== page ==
Friday, October 10, 2008

When economic isolation doesn't seem so bad

In recent years, most (not all) mainstream economists have argued that developing countries do best when they are integrated into the global economy to the greatest extent possible. That might have been true when the global economy was, after a fashion, working. Now that the global economy is in crisis, however, the advantages of not being fully integrated are becoming apparent. An interesting article in the Wash Post today, somewhat provocatively titled "The End of American Capitalism?," includes the following passage in which the head of the IMF notes that African countries are relatively insulated from the most damaging effects of the crisis by virtue of their comparative lack of exposure to the world economy:
"'Obviously the crisis comes from an important regulatory and supervisory failure in advanced countries . . . and a failure in market discipline mechanisms,' Dominique Strauss-Kahn, the IMF's managing director, said yesterday before the fund's annual meeting in Washington.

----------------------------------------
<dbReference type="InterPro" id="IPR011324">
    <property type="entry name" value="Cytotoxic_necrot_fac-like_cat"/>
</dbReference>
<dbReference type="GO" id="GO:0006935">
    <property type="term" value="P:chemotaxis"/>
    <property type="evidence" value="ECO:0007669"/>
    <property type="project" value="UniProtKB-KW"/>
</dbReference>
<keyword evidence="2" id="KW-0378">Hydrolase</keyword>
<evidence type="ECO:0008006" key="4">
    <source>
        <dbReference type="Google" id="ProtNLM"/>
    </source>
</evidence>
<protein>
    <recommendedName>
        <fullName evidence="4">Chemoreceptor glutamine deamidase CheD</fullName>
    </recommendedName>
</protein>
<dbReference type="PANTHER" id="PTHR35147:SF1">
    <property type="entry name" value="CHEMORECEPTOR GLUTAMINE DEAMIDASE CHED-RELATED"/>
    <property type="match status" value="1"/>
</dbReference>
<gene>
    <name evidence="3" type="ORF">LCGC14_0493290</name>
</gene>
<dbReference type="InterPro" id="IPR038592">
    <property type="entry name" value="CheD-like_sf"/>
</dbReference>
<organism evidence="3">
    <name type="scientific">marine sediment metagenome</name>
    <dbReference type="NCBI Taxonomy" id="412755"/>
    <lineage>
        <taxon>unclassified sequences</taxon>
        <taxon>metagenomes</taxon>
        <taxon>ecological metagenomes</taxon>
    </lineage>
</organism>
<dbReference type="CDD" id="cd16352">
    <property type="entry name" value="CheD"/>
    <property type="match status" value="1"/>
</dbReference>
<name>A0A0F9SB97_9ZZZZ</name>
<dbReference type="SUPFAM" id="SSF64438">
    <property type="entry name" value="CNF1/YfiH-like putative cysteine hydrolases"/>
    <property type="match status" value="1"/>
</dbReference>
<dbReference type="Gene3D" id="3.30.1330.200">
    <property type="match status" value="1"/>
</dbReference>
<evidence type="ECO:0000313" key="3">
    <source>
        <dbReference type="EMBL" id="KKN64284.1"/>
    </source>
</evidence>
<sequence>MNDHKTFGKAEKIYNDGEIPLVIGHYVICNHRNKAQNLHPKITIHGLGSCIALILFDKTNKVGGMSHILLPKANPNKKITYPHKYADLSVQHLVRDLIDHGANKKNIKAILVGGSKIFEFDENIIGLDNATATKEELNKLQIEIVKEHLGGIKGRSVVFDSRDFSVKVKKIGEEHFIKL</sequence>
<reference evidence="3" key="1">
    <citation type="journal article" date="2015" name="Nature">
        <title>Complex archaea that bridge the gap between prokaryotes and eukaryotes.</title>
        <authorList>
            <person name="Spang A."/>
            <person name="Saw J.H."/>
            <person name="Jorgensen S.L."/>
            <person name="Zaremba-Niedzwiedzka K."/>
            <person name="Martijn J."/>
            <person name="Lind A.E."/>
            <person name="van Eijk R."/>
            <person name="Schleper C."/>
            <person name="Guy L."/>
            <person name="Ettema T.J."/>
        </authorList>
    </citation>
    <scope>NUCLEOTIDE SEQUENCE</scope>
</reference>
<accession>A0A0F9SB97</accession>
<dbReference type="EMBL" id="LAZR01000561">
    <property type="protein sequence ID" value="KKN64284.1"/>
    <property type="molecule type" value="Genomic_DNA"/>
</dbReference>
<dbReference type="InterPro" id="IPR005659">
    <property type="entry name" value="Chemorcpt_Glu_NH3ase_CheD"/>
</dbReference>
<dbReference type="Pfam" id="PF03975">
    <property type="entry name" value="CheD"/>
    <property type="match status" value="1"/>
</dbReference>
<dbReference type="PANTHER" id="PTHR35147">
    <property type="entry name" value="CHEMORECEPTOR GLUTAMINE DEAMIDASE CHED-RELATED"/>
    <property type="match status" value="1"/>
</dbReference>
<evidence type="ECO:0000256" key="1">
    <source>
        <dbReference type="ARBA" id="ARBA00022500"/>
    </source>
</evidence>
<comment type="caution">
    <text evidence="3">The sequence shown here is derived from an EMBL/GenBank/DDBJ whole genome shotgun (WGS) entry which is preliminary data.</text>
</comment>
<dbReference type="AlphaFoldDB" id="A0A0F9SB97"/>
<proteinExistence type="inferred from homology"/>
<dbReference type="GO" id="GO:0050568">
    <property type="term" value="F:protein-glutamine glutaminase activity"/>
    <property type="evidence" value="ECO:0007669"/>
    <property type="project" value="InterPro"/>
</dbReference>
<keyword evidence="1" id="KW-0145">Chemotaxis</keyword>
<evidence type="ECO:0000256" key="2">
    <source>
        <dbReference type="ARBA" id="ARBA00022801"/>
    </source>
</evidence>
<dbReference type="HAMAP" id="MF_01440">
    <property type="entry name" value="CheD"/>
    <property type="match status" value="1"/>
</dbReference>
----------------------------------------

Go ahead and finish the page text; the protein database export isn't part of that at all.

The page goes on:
"In a slideshow presentation, Strauss-Kahn illustrated the global impact of the financial crisis. Countries in Africa, including many of those with some of the lowest levels of market and financial integration and openness, are now set to weather the crisis with the least amount of turbulence."

Of course, there are virtually no truly autarkic economies, so all will be affected, but it's a matter of degree. There are other interesting passages in this article, but I'll let readers ferret them out for themselves.

p.s. What the article says about China is particularly worth noting. See also this post from D. Rodrik.

2 comments:

Nick said...

The other consideration, however, is that African countries are also closed off from the wealth creating centres of the world economy. Whether this is good or bad depends on your views on whether intense interaction between metropoles and peripheries helps or harms the latter.

Brazil also looks likely to continue to do okay for itself despite the credit crunch. Its economy is engaged in the world economy but is reasonably self-sufficient. It has also been running massive interest rates over the last few years to kill inflation, so credit is tight and few are exposed.

LFC said...

Interesting points on Brazil -- thanks.